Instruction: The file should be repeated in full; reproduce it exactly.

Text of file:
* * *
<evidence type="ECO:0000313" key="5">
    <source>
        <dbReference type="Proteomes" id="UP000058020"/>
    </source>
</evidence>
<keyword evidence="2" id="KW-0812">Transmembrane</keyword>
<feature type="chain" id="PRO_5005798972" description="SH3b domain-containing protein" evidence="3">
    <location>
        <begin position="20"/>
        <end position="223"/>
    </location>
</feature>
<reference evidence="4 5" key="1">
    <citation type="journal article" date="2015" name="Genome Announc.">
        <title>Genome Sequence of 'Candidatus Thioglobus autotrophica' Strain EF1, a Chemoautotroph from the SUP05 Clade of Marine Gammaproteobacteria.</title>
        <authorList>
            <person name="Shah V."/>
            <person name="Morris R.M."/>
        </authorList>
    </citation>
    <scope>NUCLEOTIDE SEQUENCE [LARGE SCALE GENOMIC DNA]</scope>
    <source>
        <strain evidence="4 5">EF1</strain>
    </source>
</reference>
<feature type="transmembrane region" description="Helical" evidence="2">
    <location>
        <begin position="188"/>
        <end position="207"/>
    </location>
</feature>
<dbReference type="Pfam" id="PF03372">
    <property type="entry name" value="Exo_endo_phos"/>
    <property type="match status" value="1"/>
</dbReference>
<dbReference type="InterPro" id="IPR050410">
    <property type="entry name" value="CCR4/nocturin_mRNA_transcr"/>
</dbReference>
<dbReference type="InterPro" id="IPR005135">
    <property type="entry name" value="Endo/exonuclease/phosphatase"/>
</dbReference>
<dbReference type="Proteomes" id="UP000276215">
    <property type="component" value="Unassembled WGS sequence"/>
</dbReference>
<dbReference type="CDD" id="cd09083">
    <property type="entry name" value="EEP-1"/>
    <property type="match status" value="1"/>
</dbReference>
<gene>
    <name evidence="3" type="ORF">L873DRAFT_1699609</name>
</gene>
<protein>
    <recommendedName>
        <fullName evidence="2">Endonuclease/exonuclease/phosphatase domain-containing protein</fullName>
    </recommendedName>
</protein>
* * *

<evidence type="ECO:0000313" key="5">
    <source>
        <dbReference type="Proteomes" id="UP000058020"/>
    </source>
</evidence>
<keyword evidence="2" id="KW-0812">Transmembrane</keyword>
<feature type="chain" id="PRO_5005798972" description="SH3b domain-containing protein" evidence="3">
    <location>
        <begin position="20"/>
        <end position="223"/>
    </location>
</feature>
<reference evidence="4 5" key="1">
    <citation type="journal article" date="2015" name="Genome Announc.">
        <title>Genome Sequence of 'Candidatus Thioglobus autotrophica' Strain EF1, a Chemoautotroph from the SUP05 Clade of Marine Gammaproteobacteria.</title>
        <authorList>
            <person name="Shah V."/>
            <person name="Morris R.M."/>
        </authorList>
    </citation>
    <scope>NUCLEOTIDE SEQUENCE [LARGE SCALE GENOMIC DNA]</scope>
    <source>
        <strain evidence="4 5">EF1</strain>
    </source>
</reference>
<feature type="transmembrane region" description="Helical" evidence="2">
    <location>
        <begin position="188"/>
        <end position="207"/>
    </location>
</feature>
<dbReference type="Pfam" id="PF03372">
    <property type="entry name" value="Exo_endo_phos"/>
    <property type="match status" value="1"/>
</dbReference>
<dbReference type="InterPro" id="IPR050410">
    <property type="entry name" value="CCR4/nocturin_mRNA_transcr"/>
</dbReference>
<dbReference type="InterPro" id="IPR005135">
    <property type="entry name" value="Endo/exonuclease/phosphatase"/>
</dbReference>
<dbReference type="Proteomes" id="UP000276215">
    <property type="component" value="Unassembled WGS sequence"/>
</dbReference>
<dbReference type="CDD" id="cd09083">
    <property type="entry name" value="EEP-1"/>
    <property type="match status" value="1"/>
</dbReference>
<gene>
    <name evidence="3" type="ORF">L873DRAFT_1699609</name>
</gene>
<protein>
    <recommendedName>
        <fullName evidence="2">Endonuclease/exonuclease/phosphatase domain-containing protein</fullName>
    </recommendedName>
</protein>